This report reviews the quality of health care in Sweden. It begins by providing an overview of the range of policies and practices aimed at supporting quality of care in Sweden (Chapter 1). It then focuses on three key areas particularly relevant to elderly populations: strengthening primary care in Sweden (Chapter 2), better assurance for quality in long-term care (Chapter 3), and improving care after hip fracture and stroke (Chapter 4). In examining these areas, this report highlights best practices and provides recommendations to improve the quality of care in Sweden.
This seventh edition of Health at a Glance provides the latest comparable data on different aspects of the performance of health systems in OECD countries. It provides striking evidence of large variations across countries in the costs, activities and results of health systems. Key indicators provide information on health status including suicide and life expectancy, the determinants of health, health care activities and
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Access key charts in this Health at a Glance 2013 Chart set presentation
This seventh edition of Health at a Glance provides the latest comparable data on different aspects of the performance of health systems in OECD countries.
More than five million new cases of cancer are diagnosed every year in OECD countries. Mortality rates are declining, but not as fast as for other big killers such as heart disease, and cancer survival rates show almost a four-fold difference across countries. In short, many countries are not doing as well as they could in the fight against cancer.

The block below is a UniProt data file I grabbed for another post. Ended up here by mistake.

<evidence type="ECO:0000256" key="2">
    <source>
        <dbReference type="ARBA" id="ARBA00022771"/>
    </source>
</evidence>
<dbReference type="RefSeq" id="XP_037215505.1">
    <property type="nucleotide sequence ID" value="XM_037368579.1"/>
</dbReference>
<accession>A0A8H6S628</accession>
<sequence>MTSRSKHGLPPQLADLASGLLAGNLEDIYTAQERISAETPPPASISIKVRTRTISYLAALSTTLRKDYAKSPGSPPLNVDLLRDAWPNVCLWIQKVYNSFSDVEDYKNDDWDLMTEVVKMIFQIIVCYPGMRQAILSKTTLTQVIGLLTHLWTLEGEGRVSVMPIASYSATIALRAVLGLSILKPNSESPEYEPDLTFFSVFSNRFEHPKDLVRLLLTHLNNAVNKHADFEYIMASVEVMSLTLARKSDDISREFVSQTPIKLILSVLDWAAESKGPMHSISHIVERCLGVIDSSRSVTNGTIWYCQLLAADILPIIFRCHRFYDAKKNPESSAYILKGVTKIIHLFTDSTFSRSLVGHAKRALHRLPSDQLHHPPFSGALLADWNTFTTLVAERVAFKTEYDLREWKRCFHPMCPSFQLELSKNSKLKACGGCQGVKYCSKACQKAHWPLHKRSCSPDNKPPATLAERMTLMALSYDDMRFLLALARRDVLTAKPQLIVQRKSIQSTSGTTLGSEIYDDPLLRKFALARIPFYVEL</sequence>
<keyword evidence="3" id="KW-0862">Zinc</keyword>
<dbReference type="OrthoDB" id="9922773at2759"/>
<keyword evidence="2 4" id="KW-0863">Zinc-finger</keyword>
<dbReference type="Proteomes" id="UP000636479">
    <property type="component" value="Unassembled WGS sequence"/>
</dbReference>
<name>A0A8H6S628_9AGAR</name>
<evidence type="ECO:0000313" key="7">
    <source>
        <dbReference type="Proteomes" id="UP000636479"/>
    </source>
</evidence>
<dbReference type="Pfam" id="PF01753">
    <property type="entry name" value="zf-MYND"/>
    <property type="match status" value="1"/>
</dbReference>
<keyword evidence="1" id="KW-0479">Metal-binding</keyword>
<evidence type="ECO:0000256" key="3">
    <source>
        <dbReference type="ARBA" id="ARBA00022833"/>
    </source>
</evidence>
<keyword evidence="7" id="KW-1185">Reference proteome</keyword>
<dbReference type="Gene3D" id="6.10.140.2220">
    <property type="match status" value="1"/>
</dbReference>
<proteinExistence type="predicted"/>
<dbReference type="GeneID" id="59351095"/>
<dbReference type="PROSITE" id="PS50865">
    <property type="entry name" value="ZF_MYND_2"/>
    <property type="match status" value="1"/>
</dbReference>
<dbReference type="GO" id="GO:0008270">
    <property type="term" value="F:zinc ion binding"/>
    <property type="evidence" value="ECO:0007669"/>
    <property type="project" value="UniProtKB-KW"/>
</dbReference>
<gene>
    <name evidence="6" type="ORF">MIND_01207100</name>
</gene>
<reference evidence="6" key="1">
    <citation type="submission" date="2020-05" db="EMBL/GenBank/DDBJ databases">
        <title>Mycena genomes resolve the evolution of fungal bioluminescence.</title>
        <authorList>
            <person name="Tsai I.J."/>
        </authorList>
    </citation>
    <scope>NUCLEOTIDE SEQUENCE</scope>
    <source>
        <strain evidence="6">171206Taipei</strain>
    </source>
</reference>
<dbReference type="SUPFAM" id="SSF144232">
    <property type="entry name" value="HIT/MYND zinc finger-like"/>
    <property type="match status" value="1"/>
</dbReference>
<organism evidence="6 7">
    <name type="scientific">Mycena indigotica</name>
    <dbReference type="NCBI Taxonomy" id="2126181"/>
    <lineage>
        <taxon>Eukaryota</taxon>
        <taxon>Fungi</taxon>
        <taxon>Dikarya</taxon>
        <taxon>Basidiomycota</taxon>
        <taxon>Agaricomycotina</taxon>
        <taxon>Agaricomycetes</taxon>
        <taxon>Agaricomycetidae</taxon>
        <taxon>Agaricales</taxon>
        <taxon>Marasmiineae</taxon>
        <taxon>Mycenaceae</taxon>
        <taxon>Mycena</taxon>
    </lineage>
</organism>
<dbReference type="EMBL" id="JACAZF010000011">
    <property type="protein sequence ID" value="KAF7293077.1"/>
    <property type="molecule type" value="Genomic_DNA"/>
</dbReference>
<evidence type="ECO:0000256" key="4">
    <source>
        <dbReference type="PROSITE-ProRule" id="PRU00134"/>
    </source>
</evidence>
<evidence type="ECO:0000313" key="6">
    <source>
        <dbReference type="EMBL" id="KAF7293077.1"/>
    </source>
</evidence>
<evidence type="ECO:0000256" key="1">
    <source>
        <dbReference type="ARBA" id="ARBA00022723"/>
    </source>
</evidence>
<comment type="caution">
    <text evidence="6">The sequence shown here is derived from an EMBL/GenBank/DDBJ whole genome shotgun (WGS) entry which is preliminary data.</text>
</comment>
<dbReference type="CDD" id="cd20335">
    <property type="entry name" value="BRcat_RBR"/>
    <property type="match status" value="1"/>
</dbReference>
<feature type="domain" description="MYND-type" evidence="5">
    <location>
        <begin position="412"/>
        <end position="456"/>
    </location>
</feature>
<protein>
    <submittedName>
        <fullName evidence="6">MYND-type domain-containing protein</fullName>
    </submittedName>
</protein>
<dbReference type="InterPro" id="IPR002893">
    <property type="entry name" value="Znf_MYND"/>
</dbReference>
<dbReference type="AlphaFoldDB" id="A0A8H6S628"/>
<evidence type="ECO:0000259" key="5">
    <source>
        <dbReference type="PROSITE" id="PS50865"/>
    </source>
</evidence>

Cancer Care: Assuring Quality to Improve Survival surveys the policy trends in cancer care over recent years and looks at survival rates to identify the why some countries are doing better than others. It sets out what governments should do to reduce the burden of cancer in their countries. As well as an adequate level of resourcing, a comprehensive national cancer control plan appears critical, emphasising initiatives such as early detection and fast-track treatment pathways. Countries also need better data, particularly for patients’ experiences of care, in order to provide high quality, continuously improving cancer care.
Earlier detection and better treatment for cancer would cut death rates from the disease by around a third, saving the lives of nearly a million people in the developed world every year, according to a new report by the OECD prepared with the support of the European Commission, building on earlier World Health Organisation research.
To help inform the Conference on Managing Hospital Volumes, co-organised by the German Federal Ministry of Health and the OECD, and held on the 11th April 2013 in Berlin, the OECD Secretariat produced a paper to provide an international perspective on Germany’s situation and the current policy debate.
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The future of public health: policy decisions today for tomorrow’s populations. Our health, our economy, our society, our future: a Brave New World. Remarks by Yves Leterme, Deputy Secretary-General, OECD. Brussels, Belgium, September 4th 2013.
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Experience from the substantial health gains of the 20th century suggests that spending on prevention could be an important factor. Therefore, gathering data on such spending that are consistent and comparable, both over time and across countries, is potentially very useful. This paper aims to help clarify what should be included as spending on prevention under SHA 2011 to facilitate accurate comparisons.
After falling sharply in 2010, health spending remained flat across OECD countries in 2011 as the economic crisis continued to have an impact, particularly in those European countries hardest hit by the crisis, according to OECD Health Data 2013.